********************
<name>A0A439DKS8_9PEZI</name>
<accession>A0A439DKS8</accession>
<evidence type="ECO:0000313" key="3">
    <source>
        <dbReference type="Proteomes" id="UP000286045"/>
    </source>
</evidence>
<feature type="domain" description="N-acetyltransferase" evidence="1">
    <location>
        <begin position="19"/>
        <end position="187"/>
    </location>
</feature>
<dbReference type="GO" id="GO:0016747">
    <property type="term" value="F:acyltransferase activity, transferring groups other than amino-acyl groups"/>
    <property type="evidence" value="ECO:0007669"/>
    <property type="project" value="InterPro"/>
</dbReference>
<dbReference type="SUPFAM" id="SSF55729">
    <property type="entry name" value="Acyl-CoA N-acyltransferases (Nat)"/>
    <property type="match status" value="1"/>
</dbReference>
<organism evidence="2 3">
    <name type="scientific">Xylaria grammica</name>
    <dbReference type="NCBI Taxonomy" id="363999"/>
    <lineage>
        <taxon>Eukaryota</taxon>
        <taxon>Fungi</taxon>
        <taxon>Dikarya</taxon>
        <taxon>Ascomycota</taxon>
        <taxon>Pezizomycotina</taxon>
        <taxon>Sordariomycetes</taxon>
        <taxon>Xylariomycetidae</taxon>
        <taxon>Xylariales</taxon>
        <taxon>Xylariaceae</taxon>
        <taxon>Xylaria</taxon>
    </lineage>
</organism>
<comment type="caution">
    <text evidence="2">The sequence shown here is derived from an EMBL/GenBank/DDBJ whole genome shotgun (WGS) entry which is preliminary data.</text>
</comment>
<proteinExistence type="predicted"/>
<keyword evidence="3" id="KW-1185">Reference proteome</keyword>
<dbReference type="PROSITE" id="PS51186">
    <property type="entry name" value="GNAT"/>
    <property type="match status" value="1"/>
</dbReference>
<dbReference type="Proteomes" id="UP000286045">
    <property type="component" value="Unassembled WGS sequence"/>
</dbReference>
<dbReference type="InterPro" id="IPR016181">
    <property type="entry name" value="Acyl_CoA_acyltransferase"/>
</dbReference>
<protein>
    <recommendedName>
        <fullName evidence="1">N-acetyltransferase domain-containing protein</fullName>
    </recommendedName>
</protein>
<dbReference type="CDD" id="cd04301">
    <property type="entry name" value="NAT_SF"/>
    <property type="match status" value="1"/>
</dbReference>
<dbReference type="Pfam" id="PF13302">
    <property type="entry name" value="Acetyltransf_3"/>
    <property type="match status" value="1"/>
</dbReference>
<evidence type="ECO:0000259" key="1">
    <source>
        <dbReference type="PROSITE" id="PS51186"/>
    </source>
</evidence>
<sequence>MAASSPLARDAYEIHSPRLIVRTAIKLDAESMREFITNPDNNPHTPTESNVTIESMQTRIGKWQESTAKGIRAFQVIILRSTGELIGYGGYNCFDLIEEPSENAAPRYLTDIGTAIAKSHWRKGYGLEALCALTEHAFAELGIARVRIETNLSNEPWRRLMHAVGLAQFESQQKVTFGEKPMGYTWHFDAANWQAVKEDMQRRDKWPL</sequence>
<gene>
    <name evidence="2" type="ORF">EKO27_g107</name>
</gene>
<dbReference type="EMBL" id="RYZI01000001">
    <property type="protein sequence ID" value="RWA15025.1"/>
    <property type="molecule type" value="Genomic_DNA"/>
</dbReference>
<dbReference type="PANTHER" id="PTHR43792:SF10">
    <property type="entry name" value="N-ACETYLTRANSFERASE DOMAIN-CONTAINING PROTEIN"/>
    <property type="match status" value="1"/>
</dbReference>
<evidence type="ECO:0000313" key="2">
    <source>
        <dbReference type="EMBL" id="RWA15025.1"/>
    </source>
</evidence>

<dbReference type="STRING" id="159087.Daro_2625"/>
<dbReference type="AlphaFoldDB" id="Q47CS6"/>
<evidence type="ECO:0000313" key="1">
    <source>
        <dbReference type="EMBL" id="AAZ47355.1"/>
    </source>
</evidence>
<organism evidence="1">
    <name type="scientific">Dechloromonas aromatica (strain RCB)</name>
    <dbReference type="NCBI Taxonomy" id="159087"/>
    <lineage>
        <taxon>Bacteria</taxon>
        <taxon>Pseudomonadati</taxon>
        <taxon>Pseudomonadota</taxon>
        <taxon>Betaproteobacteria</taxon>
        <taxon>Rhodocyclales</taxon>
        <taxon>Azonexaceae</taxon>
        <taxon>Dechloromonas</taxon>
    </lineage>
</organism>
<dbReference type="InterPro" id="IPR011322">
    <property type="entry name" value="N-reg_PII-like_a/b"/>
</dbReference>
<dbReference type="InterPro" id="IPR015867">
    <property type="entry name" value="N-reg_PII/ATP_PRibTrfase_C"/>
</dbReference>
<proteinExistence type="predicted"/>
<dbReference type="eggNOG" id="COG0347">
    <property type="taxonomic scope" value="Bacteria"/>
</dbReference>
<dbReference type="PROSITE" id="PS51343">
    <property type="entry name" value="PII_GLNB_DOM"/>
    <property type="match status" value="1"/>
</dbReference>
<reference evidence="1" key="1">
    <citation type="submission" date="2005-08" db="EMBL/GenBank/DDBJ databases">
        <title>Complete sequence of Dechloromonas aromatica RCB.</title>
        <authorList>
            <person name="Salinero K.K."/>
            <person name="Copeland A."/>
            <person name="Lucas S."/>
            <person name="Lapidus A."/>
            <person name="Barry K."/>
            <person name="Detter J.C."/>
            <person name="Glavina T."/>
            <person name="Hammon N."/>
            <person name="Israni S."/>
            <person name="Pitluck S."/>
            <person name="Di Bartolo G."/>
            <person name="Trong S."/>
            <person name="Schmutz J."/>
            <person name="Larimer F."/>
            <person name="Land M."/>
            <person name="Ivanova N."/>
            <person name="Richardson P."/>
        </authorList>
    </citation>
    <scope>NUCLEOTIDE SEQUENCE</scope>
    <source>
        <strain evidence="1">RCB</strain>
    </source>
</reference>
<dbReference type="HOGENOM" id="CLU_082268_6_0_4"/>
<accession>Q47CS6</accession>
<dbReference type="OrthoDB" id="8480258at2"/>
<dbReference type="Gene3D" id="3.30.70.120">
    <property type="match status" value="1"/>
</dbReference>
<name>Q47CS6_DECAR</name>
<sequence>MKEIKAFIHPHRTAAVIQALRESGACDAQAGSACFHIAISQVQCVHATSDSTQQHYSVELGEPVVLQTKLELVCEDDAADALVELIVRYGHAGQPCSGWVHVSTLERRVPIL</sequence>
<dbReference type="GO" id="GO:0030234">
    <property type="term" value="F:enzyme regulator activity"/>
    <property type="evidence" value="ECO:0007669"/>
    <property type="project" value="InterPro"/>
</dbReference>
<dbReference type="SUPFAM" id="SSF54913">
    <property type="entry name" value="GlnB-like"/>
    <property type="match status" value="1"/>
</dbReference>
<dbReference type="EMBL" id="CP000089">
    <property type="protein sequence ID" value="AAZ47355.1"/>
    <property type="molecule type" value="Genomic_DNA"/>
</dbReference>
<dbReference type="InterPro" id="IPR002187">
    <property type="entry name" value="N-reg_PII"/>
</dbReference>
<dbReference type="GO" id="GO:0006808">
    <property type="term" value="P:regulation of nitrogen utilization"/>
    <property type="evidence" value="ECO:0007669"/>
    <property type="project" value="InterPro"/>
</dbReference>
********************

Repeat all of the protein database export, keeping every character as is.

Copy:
<name>A0A439DKS8_9PEZI</name>
<accession>A0A439DKS8</accession>
<evidence type="ECO:0000313" key="3">
    <source>
        <dbReference type="Proteomes" id="UP000286045"/>
    </source>
</evidence>
<feature type="domain" description="N-acetyltransferase" evidence="1">
    <location>
        <begin position="19"/>
        <end position="187"/>
    </location>
</feature>
<dbReference type="GO" id="GO:0016747">
    <property type="term" value="F:acyltransferase activity, transferring groups other than amino-acyl groups"/>
    <property type="evidence" value="ECO:0007669"/>
    <property type="project" value="InterPro"/>
</dbReference>
<dbReference type="SUPFAM" id="SSF55729">
    <property type="entry name" value="Acyl-CoA N-acyltransferases (Nat)"/>
    <property type="match status" value="1"/>
</dbReference>
<organism evidence="2 3">
    <name type="scientific">Xylaria grammica</name>
    <dbReference type="NCBI Taxonomy" id="363999"/>
    <lineage>
        <taxon>Eukaryota</taxon>
        <taxon>Fungi</taxon>
        <taxon>Dikarya</taxon>
        <taxon>Ascomycota</taxon>
        <taxon>Pezizomycotina</taxon>
        <taxon>Sordariomycetes</taxon>
        <taxon>Xylariomycetidae</taxon>
        <taxon>Xylariales</taxon>
        <taxon>Xylariaceae</taxon>
        <taxon>Xylaria</taxon>
    </lineage>
</organism>
<comment type="caution">
    <text evidence="2">The sequence shown here is derived from an EMBL/GenBank/DDBJ whole genome shotgun (WGS) entry which is preliminary data.</text>
</comment>
<proteinExistence type="predicted"/>
<keyword evidence="3" id="KW-1185">Reference proteome</keyword>
<dbReference type="PROSITE" id="PS51186">
    <property type="entry name" value="GNAT"/>
    <property type="match status" value="1"/>
</dbReference>
<dbReference type="Proteomes" id="UP000286045">
    <property type="component" value="Unassembled WGS sequence"/>
</dbReference>
<dbReference type="InterPro" id="IPR016181">
    <property type="entry name" value="Acyl_CoA_acyltransferase"/>
</dbReference>
<protein>
    <recommendedName>
        <fullName evidence="1">N-acetyltransferase domain-containing protein</fullName>
    </recommendedName>
</protein>
<dbReference type="CDD" id="cd04301">
    <property type="entry name" value="NAT_SF"/>
    <property type="match status" value="1"/>
</dbReference>
<dbReference type="Pfam" id="PF13302">
    <property type="entry name" value="Acetyltransf_3"/>
    <property type="match status" value="1"/>
</dbReference>
<evidence type="ECO:0000259" key="1">
    <source>
        <dbReference type="PROSITE" id="PS51186"/>
    </source>
</evidence>
<sequence>MAASSPLARDAYEIHSPRLIVRTAIKLDAESMREFITNPDNNPHTPTESNVTIESMQTRIGKWQESTAKGIRAFQVIILRSTGELIGYGGYNCFDLIEEPSENAAPRYLTDIGTAIAKSHWRKGYGLEALCALTEHAFAELGIARVRIETNLSNEPWRRLMHAVGLAQFESQQKVTFGEKPMGYTWHFDAANWQAVKEDMQRRDKWPL</sequence>
<gene>
    <name evidence="2" type="ORF">EKO27_g107</name>
</gene>
<dbReference type="EMBL" id="RYZI01000001">
    <property type="protein sequence ID" value="RWA15025.1"/>
    <property type="molecule type" value="Genomic_DNA"/>
</dbReference>
<dbReference type="PANTHER" id="PTHR43792:SF10">
    <property type="entry name" value="N-ACETYLTRANSFERASE DOMAIN-CONTAINING PROTEIN"/>
    <property type="match status" value="1"/>
</dbReference>
<evidence type="ECO:0000313" key="2">
    <source>
        <dbReference type="EMBL" id="RWA15025.1"/>
    </source>
</evidence>

<dbReference type="STRING" id="159087.Daro_2625"/>
<dbReference type="AlphaFoldDB" id="Q47CS6"/>
<evidence type="ECO:0000313" key="1">
    <source>
        <dbReference type="EMBL" id="AAZ47355.1"/>
    </source>
</evidence>
<organism evidence="1">
    <name type="scientific">Dechloromonas aromatica (strain RCB)</name>
    <dbReference type="NCBI Taxonomy" id="159087"/>
    <lineage>
        <taxon>Bacteria</taxon>
        <taxon>Pseudomonadati</taxon>
        <taxon>Pseudomonadota</taxon>
        <taxon>Betaproteobacteria</taxon>
        <taxon>Rhodocyclales</taxon>
        <taxon>Azonexaceae</taxon>
        <taxon>Dechloromonas</taxon>
    </lineage>
</organism>
<dbReference type="InterPro" id="IPR011322">
    <property type="entry name" value="N-reg_PII-like_a/b"/>
</dbReference>
<dbReference type="InterPro" id="IPR015867">
    <property type="entry name" value="N-reg_PII/ATP_PRibTrfase_C"/>
</dbReference>
<proteinExistence type="predicted"/>
<dbReference type="eggNOG" id="COG0347">
    <property type="taxonomic scope" value="Bacteria"/>
</dbReference>
<dbReference type="PROSITE" id="PS51343">
    <property type="entry name" value="PII_GLNB_DOM"/>
    <property type="match status" value="1"/>
</dbReference>
<reference evidence="1" key="1">
    <citation type="submission" date="2005-08" db="EMBL/GenBank/DDBJ databases">
        <title>Complete sequence of Dechloromonas aromatica RCB.</title>
        <authorList>
            <person name="Salinero K.K."/>
            <person name="Copeland A."/>
            <person name="Lucas S."/>
            <person name="Lapidus A."/>
            <person name="Barry K."/>
            <person name="Detter J.C."/>
            <person name="Glavina T."/>
            <person name="Hammon N."/>
            <person name="Israni S."/>
            <person name="Pitluck S."/>
            <person name="Di Bartolo G."/>
            <person name="Trong S."/>
            <person name="Schmutz J."/>
            <person name="Larimer F."/>
            <person name="Land M."/>
            <person name="Ivanova N."/>
            <person name="Richardson P."/>
        </authorList>
    </citation>
    <scope>NUCLEOTIDE SEQUENCE</scope>
    <source>
        <strain evidence="1">RCB</strain>
    </source>
</reference>
<dbReference type="HOGENOM" id="CLU_082268_6_0_4"/>
<accession>Q47CS6</accession>
<dbReference type="OrthoDB" id="8480258at2"/>
<dbReference type="Gene3D" id="3.30.70.120">
    <property type="match status" value="1"/>
</dbReference>
<name>Q47CS6_DECAR</name>
<sequence>MKEIKAFIHPHRTAAVIQALRESGACDAQAGSACFHIAISQVQCVHATSDSTQQHYSVELGEPVVLQTKLELVCEDDAADALVELIVRYGHAGQPCSGWVHVSTLERRVPIL</sequence>
<dbReference type="GO" id="GO:0030234">
    <property type="term" value="F:enzyme regulator activity"/>
    <property type="evidence" value="ECO:0007669"/>
    <property type="project" value="InterPro"/>
</dbReference>
<dbReference type="SUPFAM" id="SSF54913">
    <property type="entry name" value="GlnB-like"/>
    <property type="match status" value="1"/>
</dbReference>
<dbReference type="EMBL" id="CP000089">
    <property type="protein sequence ID" value="AAZ47355.1"/>
    <property type="molecule type" value="Genomic_DNA"/>
</dbReference>
<dbReference type="InterPro" id="IPR002187">
    <property type="entry name" value="N-reg_PII"/>
</dbReference>
<dbReference type="GO" id="GO:0006808">
    <property type="term" value="P:regulation of nitrogen utilization"/>
    <property type="evidence" value="ECO:0007669"/>
    <property type="project" value="InterPro"/>
</dbReference>